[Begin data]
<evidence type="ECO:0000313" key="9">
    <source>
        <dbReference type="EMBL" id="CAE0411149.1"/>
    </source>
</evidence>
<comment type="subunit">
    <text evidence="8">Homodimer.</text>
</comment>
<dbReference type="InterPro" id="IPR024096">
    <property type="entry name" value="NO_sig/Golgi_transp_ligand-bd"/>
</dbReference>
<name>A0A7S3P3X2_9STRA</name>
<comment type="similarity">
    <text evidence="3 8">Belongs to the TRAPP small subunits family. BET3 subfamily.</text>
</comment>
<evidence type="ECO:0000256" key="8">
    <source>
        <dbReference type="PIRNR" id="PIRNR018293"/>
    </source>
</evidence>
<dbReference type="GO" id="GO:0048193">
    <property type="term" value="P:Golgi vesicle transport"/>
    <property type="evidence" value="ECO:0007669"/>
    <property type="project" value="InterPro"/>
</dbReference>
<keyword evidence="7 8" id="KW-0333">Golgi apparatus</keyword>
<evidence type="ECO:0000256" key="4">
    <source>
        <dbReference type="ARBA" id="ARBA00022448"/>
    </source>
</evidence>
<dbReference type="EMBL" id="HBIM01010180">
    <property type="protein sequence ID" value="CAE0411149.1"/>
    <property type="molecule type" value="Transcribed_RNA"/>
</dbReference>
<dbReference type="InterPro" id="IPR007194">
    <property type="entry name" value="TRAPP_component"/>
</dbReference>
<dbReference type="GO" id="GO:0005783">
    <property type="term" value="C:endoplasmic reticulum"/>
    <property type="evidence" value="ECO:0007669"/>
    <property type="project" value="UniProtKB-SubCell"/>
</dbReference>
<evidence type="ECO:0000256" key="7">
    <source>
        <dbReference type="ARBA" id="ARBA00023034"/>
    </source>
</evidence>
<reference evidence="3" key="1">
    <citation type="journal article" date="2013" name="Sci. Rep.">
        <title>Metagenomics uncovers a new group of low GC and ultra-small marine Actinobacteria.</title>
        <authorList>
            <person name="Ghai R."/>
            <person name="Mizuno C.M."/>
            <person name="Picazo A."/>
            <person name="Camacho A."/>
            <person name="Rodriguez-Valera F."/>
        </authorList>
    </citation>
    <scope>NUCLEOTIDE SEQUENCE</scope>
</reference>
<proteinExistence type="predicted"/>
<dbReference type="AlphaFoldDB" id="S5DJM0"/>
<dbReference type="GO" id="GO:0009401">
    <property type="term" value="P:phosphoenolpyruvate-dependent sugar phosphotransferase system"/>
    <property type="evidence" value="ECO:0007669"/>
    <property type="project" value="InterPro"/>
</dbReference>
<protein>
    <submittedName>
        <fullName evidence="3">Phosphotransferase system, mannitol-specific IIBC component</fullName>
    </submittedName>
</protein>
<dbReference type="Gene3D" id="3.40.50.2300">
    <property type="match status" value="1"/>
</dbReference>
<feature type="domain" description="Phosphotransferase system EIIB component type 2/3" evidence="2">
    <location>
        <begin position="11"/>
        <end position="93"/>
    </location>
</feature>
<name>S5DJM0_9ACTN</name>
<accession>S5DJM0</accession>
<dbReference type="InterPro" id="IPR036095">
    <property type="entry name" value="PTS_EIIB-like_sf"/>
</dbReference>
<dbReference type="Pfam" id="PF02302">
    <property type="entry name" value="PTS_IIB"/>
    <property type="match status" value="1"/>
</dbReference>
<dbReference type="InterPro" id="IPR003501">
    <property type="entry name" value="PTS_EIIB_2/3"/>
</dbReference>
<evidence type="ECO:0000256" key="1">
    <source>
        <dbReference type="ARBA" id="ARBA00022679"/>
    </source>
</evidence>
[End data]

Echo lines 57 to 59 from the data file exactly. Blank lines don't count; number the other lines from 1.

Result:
            <person name="Rodriguez-Valera F."/>
        </authorList>
    </citation>